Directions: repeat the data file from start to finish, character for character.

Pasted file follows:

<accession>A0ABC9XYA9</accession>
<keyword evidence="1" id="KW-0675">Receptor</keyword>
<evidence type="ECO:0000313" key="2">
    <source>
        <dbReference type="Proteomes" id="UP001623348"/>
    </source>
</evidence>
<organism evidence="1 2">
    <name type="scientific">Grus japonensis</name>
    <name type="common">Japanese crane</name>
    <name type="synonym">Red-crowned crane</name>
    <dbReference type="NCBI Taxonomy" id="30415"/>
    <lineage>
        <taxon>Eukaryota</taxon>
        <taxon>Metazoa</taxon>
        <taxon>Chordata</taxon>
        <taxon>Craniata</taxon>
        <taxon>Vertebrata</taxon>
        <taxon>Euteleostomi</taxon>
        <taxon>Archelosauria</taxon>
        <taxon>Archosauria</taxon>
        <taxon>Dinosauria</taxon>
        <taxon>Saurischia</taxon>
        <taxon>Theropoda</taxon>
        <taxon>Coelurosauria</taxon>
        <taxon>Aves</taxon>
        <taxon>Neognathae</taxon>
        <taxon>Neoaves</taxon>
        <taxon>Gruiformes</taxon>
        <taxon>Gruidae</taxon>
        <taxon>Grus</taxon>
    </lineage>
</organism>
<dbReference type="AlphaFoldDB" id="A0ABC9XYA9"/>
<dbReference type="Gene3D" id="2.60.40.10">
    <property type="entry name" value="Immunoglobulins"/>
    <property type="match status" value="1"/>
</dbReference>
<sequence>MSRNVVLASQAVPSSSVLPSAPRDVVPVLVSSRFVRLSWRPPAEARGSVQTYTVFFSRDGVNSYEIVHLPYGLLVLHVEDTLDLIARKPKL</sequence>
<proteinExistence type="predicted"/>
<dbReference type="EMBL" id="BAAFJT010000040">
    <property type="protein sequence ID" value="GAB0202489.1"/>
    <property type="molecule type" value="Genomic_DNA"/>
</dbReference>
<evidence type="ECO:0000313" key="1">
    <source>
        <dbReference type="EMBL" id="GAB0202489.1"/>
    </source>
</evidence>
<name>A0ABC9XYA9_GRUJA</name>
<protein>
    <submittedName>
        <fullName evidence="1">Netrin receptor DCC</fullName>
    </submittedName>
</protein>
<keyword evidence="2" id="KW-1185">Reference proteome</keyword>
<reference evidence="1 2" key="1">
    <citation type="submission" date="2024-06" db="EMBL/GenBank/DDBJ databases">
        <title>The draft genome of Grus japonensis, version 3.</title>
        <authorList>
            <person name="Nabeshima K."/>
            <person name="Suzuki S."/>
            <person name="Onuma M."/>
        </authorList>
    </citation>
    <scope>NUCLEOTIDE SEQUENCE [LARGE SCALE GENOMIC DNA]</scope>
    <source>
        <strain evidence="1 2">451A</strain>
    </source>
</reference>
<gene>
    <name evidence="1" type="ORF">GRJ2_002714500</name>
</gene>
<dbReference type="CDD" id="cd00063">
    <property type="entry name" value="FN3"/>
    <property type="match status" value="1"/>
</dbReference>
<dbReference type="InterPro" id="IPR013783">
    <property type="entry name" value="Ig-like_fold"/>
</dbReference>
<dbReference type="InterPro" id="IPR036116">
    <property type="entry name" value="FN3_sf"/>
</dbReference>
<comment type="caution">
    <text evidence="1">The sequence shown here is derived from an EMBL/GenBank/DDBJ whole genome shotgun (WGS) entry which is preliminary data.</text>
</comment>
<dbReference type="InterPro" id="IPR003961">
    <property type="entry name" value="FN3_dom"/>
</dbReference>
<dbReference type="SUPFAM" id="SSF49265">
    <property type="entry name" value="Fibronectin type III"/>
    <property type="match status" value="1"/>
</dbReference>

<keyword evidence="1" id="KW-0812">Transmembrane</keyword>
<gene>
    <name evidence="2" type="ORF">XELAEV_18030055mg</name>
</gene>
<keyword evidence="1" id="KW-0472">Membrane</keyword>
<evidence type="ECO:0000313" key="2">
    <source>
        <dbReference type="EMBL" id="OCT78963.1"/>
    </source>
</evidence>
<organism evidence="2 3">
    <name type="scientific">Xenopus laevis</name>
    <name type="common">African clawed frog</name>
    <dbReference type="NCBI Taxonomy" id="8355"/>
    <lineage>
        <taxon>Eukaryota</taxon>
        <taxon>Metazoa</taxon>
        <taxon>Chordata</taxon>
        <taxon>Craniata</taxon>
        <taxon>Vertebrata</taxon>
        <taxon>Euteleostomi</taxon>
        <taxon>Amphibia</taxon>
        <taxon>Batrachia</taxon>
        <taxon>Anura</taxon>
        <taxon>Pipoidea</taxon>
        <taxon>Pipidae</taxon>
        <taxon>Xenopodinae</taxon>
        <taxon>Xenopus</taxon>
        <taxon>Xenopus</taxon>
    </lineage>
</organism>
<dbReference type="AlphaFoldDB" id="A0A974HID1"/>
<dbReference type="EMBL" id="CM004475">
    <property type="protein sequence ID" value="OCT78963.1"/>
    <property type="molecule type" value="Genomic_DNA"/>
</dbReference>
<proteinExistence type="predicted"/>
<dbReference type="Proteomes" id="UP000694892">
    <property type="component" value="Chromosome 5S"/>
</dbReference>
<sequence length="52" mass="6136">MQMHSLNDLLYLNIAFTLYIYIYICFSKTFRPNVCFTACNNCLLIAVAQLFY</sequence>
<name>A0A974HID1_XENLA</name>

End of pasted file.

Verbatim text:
<accession>A0ABC9XYA9</accession>
<keyword evidence="1" id="KW-0675">Receptor</keyword>
<evidence type="ECO:0000313" key="2">
    <source>
        <dbReference type="Proteomes" id="UP001623348"/>
    </source>
</evidence>
<organism evidence="1 2">
    <name type="scientific">Grus japonensis</name>
    <name type="common">Japanese crane</name>
    <name type="synonym">Red-crowned crane</name>
    <dbReference type="NCBI Taxonomy" id="30415"/>
    <lineage>
        <taxon>Eukaryota</taxon>
        <taxon>Metazoa</taxon>
        <taxon>Chordata</taxon>
        <taxon>Craniata</taxon>
        <taxon>Vertebrata</taxon>
        <taxon>Euteleostomi</taxon>
        <taxon>Archelosauria</taxon>
        <taxon>Archosauria</taxon>
        <taxon>Dinosauria</taxon>
        <taxon>Saurischia</taxon>
        <taxon>Theropoda</taxon>
        <taxon>Coelurosauria</taxon>
        <taxon>Aves</taxon>
        <taxon>Neognathae</taxon>
        <taxon>Neoaves</taxon>
        <taxon>Gruiformes</taxon>
        <taxon>Gruidae</taxon>
        <taxon>Grus</taxon>
    </lineage>
</organism>
<dbReference type="AlphaFoldDB" id="A0ABC9XYA9"/>
<dbReference type="Gene3D" id="2.60.40.10">
    <property type="entry name" value="Immunoglobulins"/>
    <property type="match status" value="1"/>
</dbReference>
<sequence>MSRNVVLASQAVPSSSVLPSAPRDVVPVLVSSRFVRLSWRPPAEARGSVQTYTVFFSRDGVNSYEIVHLPYGLLVLHVEDTLDLIARKPKL</sequence>
<proteinExistence type="predicted"/>
<dbReference type="EMBL" id="BAAFJT010000040">
    <property type="protein sequence ID" value="GAB0202489.1"/>
    <property type="molecule type" value="Genomic_DNA"/>
</dbReference>
<evidence type="ECO:0000313" key="1">
    <source>
        <dbReference type="EMBL" id="GAB0202489.1"/>
    </source>
</evidence>
<name>A0ABC9XYA9_GRUJA</name>
<protein>
    <submittedName>
        <fullName evidence="1">Netrin receptor DCC</fullName>
    </submittedName>
</protein>
<keyword evidence="2" id="KW-1185">Reference proteome</keyword>
<reference evidence="1 2" key="1">
    <citation type="submission" date="2024-06" db="EMBL/GenBank/DDBJ databases">
        <title>The draft genome of Grus japonensis, version 3.</title>
        <authorList>
            <person name="Nabeshima K."/>
            <person name="Suzuki S."/>
            <person name="Onuma M."/>
        </authorList>
    </citation>
    <scope>NUCLEOTIDE SEQUENCE [LARGE SCALE GENOMIC DNA]</scope>
    <source>
        <strain evidence="1 2">451A</strain>
    </source>
</reference>
<gene>
    <name evidence="1" type="ORF">GRJ2_002714500</name>
</gene>
<dbReference type="CDD" id="cd00063">
    <property type="entry name" value="FN3"/>
    <property type="match status" value="1"/>
</dbReference>
<dbReference type="InterPro" id="IPR013783">
    <property type="entry name" value="Ig-like_fold"/>
</dbReference>
<dbReference type="InterPro" id="IPR036116">
    <property type="entry name" value="FN3_sf"/>
</dbReference>
<comment type="caution">
    <text evidence="1">The sequence shown here is derived from an EMBL/GenBank/DDBJ whole genome shotgun (WGS) entry which is preliminary data.</text>
</comment>
<dbReference type="InterPro" id="IPR003961">
    <property type="entry name" value="FN3_dom"/>
</dbReference>
<dbReference type="SUPFAM" id="SSF49265">
    <property type="entry name" value="Fibronectin type III"/>
    <property type="match status" value="1"/>
</dbReference>

<keyword evidence="1" id="KW-0812">Transmembrane</keyword>
<gene>
    <name evidence="2" type="ORF">XELAEV_18030055mg</name>
</gene>
<keyword evidence="1" id="KW-0472">Membrane</keyword>
<evidence type="ECO:0000313" key="2">
    <source>
        <dbReference type="EMBL" id="OCT78963.1"/>
    </source>
</evidence>
<organism evidence="2 3">
    <name type="scientific">Xenopus laevis</name>
    <name type="common">African clawed frog</name>
    <dbReference type="NCBI Taxonomy" id="8355"/>
    <lineage>
        <taxon>Eukaryota</taxon>
        <taxon>Metazoa</taxon>
        <taxon>Chordata</taxon>
        <taxon>Craniata</taxon>
        <taxon>Vertebrata</taxon>
        <taxon>Euteleostomi</taxon>
        <taxon>Amphibia</taxon>
        <taxon>Batrachia</taxon>
        <taxon>Anura</taxon>
        <taxon>Pipoidea</taxon>
        <taxon>Pipidae</taxon>
        <taxon>Xenopodinae</taxon>
        <taxon>Xenopus</taxon>
        <taxon>Xenopus</taxon>
    </lineage>
</organism>
<dbReference type="AlphaFoldDB" id="A0A974HID1"/>
<dbReference type="EMBL" id="CM004475">
    <property type="protein sequence ID" value="OCT78963.1"/>
    <property type="molecule type" value="Genomic_DNA"/>
</dbReference>
<proteinExistence type="predicted"/>
<dbReference type="Proteomes" id="UP000694892">
    <property type="component" value="Chromosome 5S"/>
</dbReference>
<sequence length="52" mass="6136">MQMHSLNDLLYLNIAFTLYIYIYICFSKTFRPNVCFTACNNCLLIAVAQLFY</sequence>
<name>A0A974HID1_XENLA</name>